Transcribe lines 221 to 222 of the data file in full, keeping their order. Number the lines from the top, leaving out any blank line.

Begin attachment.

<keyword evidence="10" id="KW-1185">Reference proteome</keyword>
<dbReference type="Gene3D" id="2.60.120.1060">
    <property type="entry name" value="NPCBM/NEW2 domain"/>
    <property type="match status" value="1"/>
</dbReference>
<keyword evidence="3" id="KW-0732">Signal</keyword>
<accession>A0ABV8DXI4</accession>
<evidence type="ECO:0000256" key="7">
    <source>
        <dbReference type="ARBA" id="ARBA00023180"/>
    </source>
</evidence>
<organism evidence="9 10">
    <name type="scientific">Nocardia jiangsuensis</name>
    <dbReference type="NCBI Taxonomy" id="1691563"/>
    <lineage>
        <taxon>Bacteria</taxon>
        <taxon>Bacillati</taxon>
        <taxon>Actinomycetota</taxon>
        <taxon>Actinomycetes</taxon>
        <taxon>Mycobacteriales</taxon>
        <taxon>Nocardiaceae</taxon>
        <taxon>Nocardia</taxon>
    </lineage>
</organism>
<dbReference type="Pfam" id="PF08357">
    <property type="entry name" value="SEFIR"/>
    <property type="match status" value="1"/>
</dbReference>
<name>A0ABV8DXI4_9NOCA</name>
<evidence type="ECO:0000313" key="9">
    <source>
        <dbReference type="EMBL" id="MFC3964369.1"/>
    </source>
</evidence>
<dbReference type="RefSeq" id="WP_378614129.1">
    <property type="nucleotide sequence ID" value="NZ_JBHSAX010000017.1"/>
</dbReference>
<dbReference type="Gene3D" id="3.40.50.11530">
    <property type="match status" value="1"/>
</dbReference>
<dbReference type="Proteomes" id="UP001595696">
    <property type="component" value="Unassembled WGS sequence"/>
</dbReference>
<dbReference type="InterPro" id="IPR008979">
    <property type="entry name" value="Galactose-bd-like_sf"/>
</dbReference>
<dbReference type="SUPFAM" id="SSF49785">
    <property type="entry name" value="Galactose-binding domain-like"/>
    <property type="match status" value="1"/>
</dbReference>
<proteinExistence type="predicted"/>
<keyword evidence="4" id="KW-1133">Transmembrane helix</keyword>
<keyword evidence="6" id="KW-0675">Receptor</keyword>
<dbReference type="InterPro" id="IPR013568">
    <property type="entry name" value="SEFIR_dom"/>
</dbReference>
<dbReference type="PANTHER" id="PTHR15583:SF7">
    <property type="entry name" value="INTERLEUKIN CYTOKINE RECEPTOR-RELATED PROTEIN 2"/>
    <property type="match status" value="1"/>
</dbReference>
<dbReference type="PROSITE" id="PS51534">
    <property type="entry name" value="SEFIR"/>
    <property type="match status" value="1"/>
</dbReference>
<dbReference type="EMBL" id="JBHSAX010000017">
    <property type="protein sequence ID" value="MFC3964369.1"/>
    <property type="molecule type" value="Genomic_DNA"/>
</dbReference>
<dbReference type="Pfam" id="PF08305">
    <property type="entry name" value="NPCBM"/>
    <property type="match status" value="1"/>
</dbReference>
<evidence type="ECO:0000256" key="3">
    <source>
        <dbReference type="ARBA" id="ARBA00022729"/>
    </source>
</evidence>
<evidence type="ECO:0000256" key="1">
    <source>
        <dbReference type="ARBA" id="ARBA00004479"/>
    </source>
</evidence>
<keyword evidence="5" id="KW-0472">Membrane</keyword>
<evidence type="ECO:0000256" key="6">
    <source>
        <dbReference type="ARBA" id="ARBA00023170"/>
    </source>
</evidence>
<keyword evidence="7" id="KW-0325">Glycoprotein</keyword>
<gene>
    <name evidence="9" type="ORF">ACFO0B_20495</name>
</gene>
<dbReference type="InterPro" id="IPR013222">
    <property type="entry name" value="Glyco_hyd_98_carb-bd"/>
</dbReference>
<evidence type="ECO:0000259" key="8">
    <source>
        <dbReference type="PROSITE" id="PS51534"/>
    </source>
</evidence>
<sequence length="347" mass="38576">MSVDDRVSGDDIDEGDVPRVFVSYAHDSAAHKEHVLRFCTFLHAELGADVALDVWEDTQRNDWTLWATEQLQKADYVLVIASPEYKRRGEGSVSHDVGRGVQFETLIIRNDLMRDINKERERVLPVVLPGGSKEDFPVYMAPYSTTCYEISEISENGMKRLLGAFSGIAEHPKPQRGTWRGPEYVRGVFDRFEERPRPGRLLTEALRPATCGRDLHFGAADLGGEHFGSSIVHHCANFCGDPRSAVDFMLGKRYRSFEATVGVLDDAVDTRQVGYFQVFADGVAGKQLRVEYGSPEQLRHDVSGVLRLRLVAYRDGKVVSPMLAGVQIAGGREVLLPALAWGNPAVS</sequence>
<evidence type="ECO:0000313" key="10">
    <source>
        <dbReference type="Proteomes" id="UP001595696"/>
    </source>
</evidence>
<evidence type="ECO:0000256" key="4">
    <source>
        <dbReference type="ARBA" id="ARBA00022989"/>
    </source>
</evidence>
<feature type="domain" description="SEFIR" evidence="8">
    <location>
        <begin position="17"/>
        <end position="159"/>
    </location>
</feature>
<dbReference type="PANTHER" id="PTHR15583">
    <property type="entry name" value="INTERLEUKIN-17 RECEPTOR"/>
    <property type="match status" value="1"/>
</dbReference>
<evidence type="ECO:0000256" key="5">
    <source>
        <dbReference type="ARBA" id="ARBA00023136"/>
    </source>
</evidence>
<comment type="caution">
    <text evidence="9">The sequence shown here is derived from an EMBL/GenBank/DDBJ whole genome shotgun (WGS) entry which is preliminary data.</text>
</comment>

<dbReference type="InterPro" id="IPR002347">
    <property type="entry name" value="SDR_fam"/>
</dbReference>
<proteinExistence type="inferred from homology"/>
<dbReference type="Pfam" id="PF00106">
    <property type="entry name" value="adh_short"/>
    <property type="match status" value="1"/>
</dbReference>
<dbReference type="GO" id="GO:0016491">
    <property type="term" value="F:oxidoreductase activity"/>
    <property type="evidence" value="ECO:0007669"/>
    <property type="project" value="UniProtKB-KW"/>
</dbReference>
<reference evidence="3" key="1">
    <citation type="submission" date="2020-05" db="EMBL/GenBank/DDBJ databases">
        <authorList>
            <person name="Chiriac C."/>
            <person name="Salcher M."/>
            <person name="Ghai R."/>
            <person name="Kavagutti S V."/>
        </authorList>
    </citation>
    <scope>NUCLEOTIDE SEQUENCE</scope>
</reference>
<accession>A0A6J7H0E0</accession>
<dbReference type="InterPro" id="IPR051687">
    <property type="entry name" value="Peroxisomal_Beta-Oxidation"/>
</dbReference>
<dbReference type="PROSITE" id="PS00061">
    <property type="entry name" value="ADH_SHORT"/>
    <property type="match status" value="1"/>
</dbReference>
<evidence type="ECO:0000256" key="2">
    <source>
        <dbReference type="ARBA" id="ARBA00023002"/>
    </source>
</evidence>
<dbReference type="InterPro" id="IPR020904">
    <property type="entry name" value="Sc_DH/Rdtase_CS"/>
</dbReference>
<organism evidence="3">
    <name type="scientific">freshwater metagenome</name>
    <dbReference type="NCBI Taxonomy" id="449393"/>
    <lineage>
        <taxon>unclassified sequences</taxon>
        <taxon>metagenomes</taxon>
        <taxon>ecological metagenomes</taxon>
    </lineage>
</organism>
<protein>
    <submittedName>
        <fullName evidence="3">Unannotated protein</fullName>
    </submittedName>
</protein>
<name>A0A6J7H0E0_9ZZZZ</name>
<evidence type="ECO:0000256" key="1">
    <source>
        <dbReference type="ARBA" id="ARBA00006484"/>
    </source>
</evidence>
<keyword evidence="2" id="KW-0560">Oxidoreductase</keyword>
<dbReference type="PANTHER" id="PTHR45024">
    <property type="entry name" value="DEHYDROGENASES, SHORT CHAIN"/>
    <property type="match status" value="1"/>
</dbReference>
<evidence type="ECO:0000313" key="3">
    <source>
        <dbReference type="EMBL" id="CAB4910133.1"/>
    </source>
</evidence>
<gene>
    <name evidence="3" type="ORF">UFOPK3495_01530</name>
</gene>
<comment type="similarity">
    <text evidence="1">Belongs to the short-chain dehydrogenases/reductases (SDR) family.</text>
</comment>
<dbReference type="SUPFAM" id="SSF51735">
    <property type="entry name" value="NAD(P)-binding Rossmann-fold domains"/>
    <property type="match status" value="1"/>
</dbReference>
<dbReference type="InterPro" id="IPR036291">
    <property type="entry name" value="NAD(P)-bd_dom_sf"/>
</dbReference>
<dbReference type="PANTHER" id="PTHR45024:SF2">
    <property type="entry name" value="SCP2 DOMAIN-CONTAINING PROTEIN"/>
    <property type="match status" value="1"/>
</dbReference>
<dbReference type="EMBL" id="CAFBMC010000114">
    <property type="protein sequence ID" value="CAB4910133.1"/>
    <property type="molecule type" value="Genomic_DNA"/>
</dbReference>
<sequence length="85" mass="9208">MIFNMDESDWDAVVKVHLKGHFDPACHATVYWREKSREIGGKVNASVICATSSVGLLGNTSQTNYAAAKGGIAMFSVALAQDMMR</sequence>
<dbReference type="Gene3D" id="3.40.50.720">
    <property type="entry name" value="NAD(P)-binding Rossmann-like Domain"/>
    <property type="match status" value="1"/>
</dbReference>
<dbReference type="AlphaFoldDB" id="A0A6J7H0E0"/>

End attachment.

</dbReference>
<sequence length="85" mass="9208">MIFNMDESDWDAVVKVHLKGHFDPACHATVYWREKSREIGGKVNASVICATSSVGLLGNTSQTNYAAAKGGIAMFSVALAQDMMR</sequence>